• Development builds of the game will log an error to the Unity console if a simulation update takes more than 1 second. This allows us to investigate why, and hopefully optimize whatever’s causing it.
  • Nodes in the simulation are updated in parallel to ensure as many packets are delivered in parallel as possible.

The simulation thread is also deactivated when the game is loading or when you’re in the main menu or character creator. In the future it will also deactivate before saving the current game, or when no network activity has happened in a while.

Ultimately, multithreading the simulation prevents the simulation from interrupting the game’s UI. No matter how overloaded the simulation gets, the game itself will never hang waiting for simulation updates. The worst that’ll happen is your CPU being over-utilized in extreme cases, which you’ll notice as the entire desktop (on your real OS) drops frames. This will settle down once the simulation finishes processing traffic.

We may add a simulation benchmark feature to the game, which would generate a worst-case network and measure how badly your system struggles to run it. This would just be for fun, since normal gameplay should never overload the simulation.

New wallpapers

Our brilliant logo and wallpaper graphic designer, Nich Guilbault, has updated the four Socially Distant wallpapers. You’ll be able to see them used in future screenshots, as well as throughout the acidic light community and this website. We hope you like them! <3

Community overhaul

Throughout the month of March, the entire acidic light community has been overhauled.

This website as well as have been completely redesigned, and are now open-source on GitHub! Instead of being hosted on Wordpress, they are now generated from their respective Git repositories and hosted on GitHub Pages. This makes them much faster to browse through. They also have proper support for social embedding. We’d like to thank community members Kainoa, TheEvilSkeleton, and Brodie Robertson for helping with the transition! <3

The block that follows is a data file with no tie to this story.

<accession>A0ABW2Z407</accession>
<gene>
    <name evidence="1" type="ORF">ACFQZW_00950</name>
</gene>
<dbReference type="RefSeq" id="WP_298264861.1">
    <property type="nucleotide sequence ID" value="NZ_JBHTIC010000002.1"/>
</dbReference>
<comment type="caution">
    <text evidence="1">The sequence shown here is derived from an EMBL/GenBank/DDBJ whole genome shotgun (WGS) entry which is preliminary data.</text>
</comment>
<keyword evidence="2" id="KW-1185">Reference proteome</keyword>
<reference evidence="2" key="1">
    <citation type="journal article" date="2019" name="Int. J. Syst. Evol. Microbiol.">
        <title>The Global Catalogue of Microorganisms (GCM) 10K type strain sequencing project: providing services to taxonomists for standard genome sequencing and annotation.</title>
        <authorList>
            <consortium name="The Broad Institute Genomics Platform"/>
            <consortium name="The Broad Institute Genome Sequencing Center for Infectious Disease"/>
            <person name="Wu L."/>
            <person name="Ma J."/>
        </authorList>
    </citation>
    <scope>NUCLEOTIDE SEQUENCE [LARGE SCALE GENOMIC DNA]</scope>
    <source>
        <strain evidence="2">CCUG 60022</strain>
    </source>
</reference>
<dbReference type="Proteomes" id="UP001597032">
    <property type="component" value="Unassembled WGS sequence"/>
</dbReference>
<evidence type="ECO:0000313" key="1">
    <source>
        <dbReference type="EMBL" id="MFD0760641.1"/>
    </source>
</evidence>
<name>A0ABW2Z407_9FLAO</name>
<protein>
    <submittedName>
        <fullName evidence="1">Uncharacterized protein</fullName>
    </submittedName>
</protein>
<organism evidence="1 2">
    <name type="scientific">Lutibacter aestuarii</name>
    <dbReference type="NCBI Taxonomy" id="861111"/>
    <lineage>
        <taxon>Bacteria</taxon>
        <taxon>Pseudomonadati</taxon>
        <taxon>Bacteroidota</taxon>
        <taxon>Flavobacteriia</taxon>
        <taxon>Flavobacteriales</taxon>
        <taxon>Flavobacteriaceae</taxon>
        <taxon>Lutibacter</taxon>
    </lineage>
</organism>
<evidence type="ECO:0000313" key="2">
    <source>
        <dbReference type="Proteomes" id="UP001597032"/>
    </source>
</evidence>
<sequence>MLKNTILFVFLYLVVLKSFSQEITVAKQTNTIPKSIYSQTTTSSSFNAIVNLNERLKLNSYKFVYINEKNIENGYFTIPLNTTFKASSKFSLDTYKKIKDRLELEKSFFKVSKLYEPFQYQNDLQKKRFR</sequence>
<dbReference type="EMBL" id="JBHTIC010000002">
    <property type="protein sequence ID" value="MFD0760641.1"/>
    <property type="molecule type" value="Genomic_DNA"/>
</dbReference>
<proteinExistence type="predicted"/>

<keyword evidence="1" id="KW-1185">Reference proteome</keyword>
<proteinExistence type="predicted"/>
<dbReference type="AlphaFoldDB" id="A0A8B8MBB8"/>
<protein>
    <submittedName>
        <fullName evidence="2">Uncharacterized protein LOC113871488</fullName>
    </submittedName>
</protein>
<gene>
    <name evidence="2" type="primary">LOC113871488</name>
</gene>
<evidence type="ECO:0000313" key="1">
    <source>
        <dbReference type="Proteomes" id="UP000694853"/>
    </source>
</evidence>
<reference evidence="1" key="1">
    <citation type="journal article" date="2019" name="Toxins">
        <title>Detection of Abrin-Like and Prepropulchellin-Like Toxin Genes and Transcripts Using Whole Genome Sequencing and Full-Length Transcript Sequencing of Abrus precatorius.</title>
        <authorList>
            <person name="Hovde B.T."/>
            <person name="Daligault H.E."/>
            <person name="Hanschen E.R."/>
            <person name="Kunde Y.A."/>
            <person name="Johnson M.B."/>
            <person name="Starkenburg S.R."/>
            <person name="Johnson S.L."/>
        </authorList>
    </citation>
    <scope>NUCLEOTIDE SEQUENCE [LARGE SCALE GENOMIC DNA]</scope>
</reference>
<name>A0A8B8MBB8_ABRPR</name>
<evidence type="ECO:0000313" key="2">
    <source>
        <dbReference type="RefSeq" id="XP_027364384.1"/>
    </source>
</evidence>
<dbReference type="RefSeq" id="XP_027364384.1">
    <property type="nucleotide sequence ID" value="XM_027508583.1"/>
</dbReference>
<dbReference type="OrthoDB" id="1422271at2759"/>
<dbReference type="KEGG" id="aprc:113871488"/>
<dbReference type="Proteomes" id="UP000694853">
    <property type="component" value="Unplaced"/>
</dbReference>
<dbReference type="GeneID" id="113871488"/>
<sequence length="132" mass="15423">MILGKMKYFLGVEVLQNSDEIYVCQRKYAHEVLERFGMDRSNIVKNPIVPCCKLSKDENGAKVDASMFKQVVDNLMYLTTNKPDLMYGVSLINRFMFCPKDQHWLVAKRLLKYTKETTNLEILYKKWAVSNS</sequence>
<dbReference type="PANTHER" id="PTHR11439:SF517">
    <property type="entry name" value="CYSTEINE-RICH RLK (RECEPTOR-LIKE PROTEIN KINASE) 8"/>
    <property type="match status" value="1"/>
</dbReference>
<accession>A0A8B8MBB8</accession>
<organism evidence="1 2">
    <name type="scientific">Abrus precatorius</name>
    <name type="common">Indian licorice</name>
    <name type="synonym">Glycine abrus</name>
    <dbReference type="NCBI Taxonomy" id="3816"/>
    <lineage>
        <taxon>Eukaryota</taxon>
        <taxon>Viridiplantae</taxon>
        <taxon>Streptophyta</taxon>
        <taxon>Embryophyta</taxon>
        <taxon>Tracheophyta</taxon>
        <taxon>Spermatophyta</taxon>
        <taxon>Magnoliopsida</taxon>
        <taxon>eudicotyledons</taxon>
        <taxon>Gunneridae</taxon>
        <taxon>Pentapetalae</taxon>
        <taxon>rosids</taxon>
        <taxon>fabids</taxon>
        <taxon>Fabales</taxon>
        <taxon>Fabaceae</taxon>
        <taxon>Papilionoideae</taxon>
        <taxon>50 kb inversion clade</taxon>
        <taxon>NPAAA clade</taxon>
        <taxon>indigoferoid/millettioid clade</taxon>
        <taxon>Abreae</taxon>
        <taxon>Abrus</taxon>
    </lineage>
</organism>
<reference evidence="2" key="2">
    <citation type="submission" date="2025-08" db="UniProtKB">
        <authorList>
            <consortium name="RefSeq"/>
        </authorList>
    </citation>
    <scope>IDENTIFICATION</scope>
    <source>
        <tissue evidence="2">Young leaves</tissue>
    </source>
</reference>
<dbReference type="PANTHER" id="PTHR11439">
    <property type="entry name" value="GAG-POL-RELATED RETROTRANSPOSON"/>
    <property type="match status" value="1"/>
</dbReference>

The unused acidic light IRC server was shut down, alongside the community Minecraft server. A backup of the Minecraft world will be posted on the Socially Distant forum sometime soon.

Speaking of the forum, CDN support for image uploads has been added. This means that images uploaded to the forum will be delivered to your device much faster than they would have previously been, and that there’s a lot more space to handle user uploads. In fact, the images in this devlog are all hosted via the forum’s CDN.

The acidic light wiki has been renamed to the acidic light community wiki. Both that wiki and the Socially Distant Online Manual have been upgraded to the latest (at the time of writing) MediaWiki version, and both support logging in with your acidic light community account. They also run on the same core MediaWiki install, meaning that features available on one wiki are also available on the other.

All community services are now hosted in Toronto, Canada across multiple servers. This means there is no longer a single point of failure, making the entire community’s infrastructure more reliable. And did we mention it costs us less? Currently, half of the server upkeep cost is covered by our amazing Patreon supporters!

All of these changes to the way the acidic light community is run may allow for online multiplayer for Socially Distant in the future. This is something we don’t officially have plans for at launch, but if there’s enough interest for it, it’s definitely something that’s possible now.